16 Days of Activism - Day 12

The Montreal Massacre

Today is the anniversary of the Montreal Massacre which occurred in1989. On the 6th December a man murdered 14 women and injured 9 others along with 4 men in the Engineering Building of Montreal’s School of Engineering. His attack was motivated by anger towards feminists. The murdered women came to represent the injustices of systemic violence against women and became an example of how gender stereotyping can lead to violence against women.

Women are underrepresented in Science, Technology, Engineering and Maths (STEM) fields in education and in employment. Research shows that in Australia, 18.6 per cent of boys undertook STEM subjects in their final year of secondary school compared with 13.8 per cent of girls. Only 28 per cent of employed STEM-qualified Australian workforce aged 15 years and over were female in 2011 compared to 55 per cent for all fields in the tertiary qualified population. This figure stood at 14 and 86 per cent for females and males respectively in Engineering and related technologies, and 25 and 75 per cent for females and males in Information technology.

 

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16 Days of Activism - Day 11

Women and the media

The mass media – television, internet, radio, newspapers, magazines and film – is part of our everyday life. It is a powerful tool that provides us with information and entertainment. It reflects our society and it influences the way we think. The demonstrated gender inequality in the media has significant consequences.

The current widespread access to media’s limited representations of gender can have undesirable effects. When people are repeatedly shown images of women as victims, sexualised, or in domestic roles, they are more likely to accept these images as normal. This can affect both men’s and women’s ideas about which careers women might be good at, how important it is for women to be sexually attractive, and whether women should be in positions of authority.

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16 Days of Activism - Day 10

Mechanisms for the Advancement of Women

According to UN Women a gendered approach must be integrated into all legislation, public policies, programs and projects if we are to truly achieve gender equality and prevent violence against women. We need to ensure that a diversity of women are represented at all levels of government; as well as holding key managerial positions in workplaces and civil society organisations. 

In the City of Bayside 48.5% of women are employed as Managers or Professionals compared to 58.7% of men while in Stonnington the figures are slightly better with 54.3% of women employed as Managers or Professionals compared to 60.3% of men.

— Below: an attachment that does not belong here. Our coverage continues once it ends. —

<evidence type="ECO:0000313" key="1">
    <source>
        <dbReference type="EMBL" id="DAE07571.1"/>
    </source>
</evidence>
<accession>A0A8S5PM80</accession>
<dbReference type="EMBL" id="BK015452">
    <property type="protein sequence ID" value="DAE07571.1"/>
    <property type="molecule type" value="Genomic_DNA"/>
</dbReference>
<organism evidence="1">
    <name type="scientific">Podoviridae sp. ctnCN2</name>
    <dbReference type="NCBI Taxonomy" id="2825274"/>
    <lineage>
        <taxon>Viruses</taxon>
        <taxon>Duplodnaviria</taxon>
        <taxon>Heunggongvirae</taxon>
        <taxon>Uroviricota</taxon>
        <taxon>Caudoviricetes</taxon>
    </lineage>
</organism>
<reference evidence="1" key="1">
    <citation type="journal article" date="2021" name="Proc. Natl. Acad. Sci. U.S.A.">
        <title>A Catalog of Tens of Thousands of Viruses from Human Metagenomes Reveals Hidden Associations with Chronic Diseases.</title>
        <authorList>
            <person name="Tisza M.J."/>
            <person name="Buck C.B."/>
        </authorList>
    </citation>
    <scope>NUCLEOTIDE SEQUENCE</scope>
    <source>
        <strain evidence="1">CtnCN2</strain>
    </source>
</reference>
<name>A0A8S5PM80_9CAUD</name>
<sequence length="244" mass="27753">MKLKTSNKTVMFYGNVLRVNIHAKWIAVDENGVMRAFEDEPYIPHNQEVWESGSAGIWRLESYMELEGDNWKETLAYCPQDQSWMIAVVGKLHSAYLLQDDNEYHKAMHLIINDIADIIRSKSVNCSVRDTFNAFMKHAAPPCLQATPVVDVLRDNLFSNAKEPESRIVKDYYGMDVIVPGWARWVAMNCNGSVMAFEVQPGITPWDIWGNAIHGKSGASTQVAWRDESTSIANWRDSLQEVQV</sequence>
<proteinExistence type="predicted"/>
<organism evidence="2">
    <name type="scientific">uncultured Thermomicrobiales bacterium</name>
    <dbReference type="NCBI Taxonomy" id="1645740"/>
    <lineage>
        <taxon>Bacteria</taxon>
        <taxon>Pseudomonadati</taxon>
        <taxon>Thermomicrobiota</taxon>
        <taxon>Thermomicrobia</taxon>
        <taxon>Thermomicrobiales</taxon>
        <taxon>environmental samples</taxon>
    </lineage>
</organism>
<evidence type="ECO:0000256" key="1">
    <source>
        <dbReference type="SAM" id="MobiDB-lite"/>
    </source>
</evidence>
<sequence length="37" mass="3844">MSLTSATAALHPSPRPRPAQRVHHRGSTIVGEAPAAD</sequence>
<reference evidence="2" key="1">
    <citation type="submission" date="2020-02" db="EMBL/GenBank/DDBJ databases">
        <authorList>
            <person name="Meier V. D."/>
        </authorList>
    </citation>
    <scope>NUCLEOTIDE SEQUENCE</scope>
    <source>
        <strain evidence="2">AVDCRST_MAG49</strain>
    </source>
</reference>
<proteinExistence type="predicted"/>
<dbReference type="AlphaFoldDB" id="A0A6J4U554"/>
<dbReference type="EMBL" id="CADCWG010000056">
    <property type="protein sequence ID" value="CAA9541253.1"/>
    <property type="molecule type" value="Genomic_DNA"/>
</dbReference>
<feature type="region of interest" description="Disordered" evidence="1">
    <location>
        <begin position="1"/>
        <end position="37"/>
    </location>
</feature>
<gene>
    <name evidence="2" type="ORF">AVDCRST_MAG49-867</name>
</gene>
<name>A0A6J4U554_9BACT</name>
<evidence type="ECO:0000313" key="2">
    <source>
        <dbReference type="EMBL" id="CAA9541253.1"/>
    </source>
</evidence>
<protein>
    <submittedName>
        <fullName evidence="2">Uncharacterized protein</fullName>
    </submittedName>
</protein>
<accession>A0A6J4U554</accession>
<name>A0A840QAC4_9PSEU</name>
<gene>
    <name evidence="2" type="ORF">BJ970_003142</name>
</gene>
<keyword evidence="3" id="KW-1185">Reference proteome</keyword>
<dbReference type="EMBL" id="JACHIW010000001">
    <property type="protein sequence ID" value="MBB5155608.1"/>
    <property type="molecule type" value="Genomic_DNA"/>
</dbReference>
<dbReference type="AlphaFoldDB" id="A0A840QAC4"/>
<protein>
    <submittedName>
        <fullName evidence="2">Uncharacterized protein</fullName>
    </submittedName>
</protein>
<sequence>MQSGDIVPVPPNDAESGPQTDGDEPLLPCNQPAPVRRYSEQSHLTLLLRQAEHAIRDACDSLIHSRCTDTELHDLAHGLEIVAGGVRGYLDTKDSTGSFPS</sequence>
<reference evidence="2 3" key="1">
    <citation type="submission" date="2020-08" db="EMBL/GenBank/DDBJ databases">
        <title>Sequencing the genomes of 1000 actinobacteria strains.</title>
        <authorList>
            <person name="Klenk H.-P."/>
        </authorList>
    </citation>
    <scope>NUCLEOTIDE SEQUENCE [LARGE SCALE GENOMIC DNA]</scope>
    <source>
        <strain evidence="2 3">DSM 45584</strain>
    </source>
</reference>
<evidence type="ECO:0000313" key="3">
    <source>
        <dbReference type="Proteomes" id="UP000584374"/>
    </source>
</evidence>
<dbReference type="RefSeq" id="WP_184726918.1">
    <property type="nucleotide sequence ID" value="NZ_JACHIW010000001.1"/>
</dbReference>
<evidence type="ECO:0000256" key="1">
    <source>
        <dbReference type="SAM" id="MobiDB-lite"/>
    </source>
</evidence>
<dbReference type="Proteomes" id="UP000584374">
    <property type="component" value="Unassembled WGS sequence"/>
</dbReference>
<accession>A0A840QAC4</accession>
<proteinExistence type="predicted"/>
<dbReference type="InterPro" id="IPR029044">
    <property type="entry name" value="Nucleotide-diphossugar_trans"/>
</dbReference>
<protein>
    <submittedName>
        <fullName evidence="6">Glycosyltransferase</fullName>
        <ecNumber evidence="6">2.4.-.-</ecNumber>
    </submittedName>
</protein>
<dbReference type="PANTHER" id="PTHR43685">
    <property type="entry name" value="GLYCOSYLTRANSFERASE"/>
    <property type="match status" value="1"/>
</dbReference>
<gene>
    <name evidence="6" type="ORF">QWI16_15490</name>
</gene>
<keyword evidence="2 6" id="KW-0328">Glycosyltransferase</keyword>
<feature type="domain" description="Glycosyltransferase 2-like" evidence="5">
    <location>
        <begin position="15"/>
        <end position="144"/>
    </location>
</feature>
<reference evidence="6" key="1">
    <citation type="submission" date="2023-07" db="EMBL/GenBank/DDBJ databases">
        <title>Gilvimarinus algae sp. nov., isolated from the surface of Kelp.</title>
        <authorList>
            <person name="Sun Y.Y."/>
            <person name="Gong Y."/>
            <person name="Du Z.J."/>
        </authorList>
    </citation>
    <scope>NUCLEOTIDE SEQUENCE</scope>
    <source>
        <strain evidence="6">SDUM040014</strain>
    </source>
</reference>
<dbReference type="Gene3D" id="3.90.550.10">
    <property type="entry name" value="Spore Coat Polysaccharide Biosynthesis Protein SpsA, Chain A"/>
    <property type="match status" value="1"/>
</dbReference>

So, what can we do to address this?

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16 Days of Activism - Day 9

International Day of Persons with Disabilities

Women and girls with disabilities are twice as likely to experience violence throughout their lives in comparison to women and girls without disabilities. More specifically, over one third of women with disabilities will experience some form of intimate partner violence throughout their lifetimes.

Across the 5 local government areas of the SMPCP catchment, women with disabilities make up an average of 3.84% of the population. That's over 12,500 women at increased risk on our watch.

 

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16 Days of Activism - Day 8

What does it cost?

Data released by the Australian Bureau of Statistics shows that the average man working full time earns 18.2% or $283.20 more than the average full time working woman. Between November 2013 and May 2014, men’s salaries increased an average of $24.90 per week and women’s increased by only $7.09. The figures show us, that overall, women earn significantly less than men. This has significant impact on their financial security over their lifetimes.

A new joint publication by VicHealth, OurWatch and PwC, A high price to pay: the economic case for preventing violence against women shows that violence against women and their children is costing Australia $21.6 billion each year.

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16 Days - Day 7

16 Days of Activism - Day 7

You might not see the bruises

You might not see the bruises! There are different types of family violence that are not necessarily physical. People may experience:

  • Verbal abuse - continual ‘put downs’ and humiliation, either privately or publicly, with attacks following clear themes that focus on intelligence, sexuality, body image and capacity as a parent and spouse.
  • Emotional abuse - blaming the victim for all problems in the relationship, constantly comparing the victim with others to undermine self-esteem and self-worth, sporadic sulking, withdrawing all interest and engagement (eg weeks of silence). 
  • Social abuse - systematic isolation from family and friends through techniques such as ongoing rudeness to family and friends, moving to locations where the victim knows nobody, and forbidding or physically preventing the victim from going out and meeting people — in effect, imprisonment. 

 

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